Public space is by necessity a proximal relation, a relation by proxy. Strategic navigation of the varying information base that constitutes the substrate upon which experience is comprised depends upon the social; a social that is never immaterial and always consequential, whether on or offline, local or remote (if such distinctions make sense any longer). Public space is a process zone, a technically afforded and utilitarian space, through which agents of socialization circulate or get circulated, taking on varying degrees of influence and meaning as they become activated and articulated across time and place.

Only upon reflection can logic be mapped. Even then, no matter how procedurally located, such logical mappings are always partial and conditional, though consistently not framed as such. These mappings represent a reaffirmation of our place, though ironically and paradoxically a place only able to be occupied through the dissociation revealed in reflection. The inability to fix in place, to master, has traditionally been perceived as a shortcoming, an empirical failing, something demanding, and worthy of, defeat. For the Information Personae instability is a blessing, a catalyst for change, inspiration and unorthodoxy, providing welcome, even if worrisome, possibilities for unintended affect and effect and for producing ruptures helping to expose that which has too long remained concealed.

For the Information Personae public space becomes a means for sharing and exploring heterogeneous information throughout contextualized communities dispensed as collectivities of agents. Structurally, public space is made up of three types of context providing components: items, actions and paths.[2] These three components respectively encompass the notion of data, manipulation and navigation, in other words, objects, agency and movement. Public space is encoded in an structured format, allowing data to be easily transmitted between a variety of platforms, and rendering behaviors or styles to be applied in such a way as to allow manipulation of the setting for purposes of creative expression and experimentation.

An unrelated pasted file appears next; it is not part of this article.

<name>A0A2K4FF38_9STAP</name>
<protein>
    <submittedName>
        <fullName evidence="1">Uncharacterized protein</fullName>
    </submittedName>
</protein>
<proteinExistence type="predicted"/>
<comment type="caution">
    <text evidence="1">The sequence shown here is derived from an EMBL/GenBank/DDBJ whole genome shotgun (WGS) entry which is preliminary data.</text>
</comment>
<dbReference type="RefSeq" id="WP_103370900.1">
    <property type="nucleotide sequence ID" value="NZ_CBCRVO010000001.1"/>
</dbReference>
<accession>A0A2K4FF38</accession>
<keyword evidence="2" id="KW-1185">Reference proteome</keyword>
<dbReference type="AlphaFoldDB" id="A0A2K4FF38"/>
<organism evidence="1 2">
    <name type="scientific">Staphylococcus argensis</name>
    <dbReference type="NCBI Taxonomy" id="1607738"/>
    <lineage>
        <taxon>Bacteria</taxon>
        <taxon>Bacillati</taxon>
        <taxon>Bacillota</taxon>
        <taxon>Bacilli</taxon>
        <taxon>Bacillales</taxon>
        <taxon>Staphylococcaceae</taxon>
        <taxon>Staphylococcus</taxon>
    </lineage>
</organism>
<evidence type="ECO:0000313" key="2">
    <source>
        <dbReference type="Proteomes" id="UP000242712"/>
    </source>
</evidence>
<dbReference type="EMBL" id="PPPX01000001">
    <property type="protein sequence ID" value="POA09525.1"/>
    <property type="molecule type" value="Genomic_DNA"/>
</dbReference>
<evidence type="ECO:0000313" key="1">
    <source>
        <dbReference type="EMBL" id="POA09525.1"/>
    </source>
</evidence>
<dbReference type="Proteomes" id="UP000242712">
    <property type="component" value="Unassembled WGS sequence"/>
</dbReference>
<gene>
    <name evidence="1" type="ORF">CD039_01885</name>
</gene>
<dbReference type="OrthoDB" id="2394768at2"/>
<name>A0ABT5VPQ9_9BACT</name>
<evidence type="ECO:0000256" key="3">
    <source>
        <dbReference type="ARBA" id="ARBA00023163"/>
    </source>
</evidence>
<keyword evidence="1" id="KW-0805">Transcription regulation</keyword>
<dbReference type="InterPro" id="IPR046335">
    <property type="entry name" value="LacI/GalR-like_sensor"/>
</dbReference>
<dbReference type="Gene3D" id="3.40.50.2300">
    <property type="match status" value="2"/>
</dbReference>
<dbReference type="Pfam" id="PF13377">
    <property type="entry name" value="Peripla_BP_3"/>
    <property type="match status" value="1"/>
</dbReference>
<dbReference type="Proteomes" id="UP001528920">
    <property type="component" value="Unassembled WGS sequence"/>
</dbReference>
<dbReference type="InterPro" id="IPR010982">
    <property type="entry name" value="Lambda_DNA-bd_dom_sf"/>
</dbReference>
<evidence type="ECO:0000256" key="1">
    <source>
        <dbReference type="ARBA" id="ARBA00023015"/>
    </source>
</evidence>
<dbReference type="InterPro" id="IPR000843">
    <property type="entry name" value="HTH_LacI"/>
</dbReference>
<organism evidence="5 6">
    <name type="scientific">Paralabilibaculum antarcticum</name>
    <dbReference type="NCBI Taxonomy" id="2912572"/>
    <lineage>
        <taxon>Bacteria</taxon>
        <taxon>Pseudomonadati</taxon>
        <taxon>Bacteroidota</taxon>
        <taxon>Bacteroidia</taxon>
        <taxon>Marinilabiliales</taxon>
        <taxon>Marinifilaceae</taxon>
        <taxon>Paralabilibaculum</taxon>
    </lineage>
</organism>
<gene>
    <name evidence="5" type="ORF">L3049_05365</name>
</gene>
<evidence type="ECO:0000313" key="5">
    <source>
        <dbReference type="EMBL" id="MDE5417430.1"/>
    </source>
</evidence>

Like all socially constituted processes, agents accumulate information and make the results of their investigations available for ingest into the cumulative body of data, though again as referenced pointers to items, actions and paths, as opposed to the actual data, manipulation, or navigation itself. And as is the case with any parent-child relationship, through a fairly complex process of revealing that which, in a Freudian way, is often repressed, the larger context within which that data gets re-presented is ultimately retrievable, or at the very least made available for interpretation and translation as part of an hermeneutic operation that, from a Derridean perspective (1976, 1985), never fully reaches closure.

Infrastructurally, items -- as defined pieces or classes of data placed within a space -- have metadata schemas containing user-IDs, access information, object location and descriptions of various other attributes ranging from the vague to the precise, all of which get used to render items in a variety of contexts. Actions within a data space are defined as methods or functions applied to items. Actions allow both the manipulation and modification of items within a space, as well as changes to the structure of the space itself. An action will typically contain a trigger, an agent, a target and a result. The trigger is how the action is used, the agent is who or what is performing the action, the target is the item upon which this action is performed, and the result is all possible outcomes of the application of this action.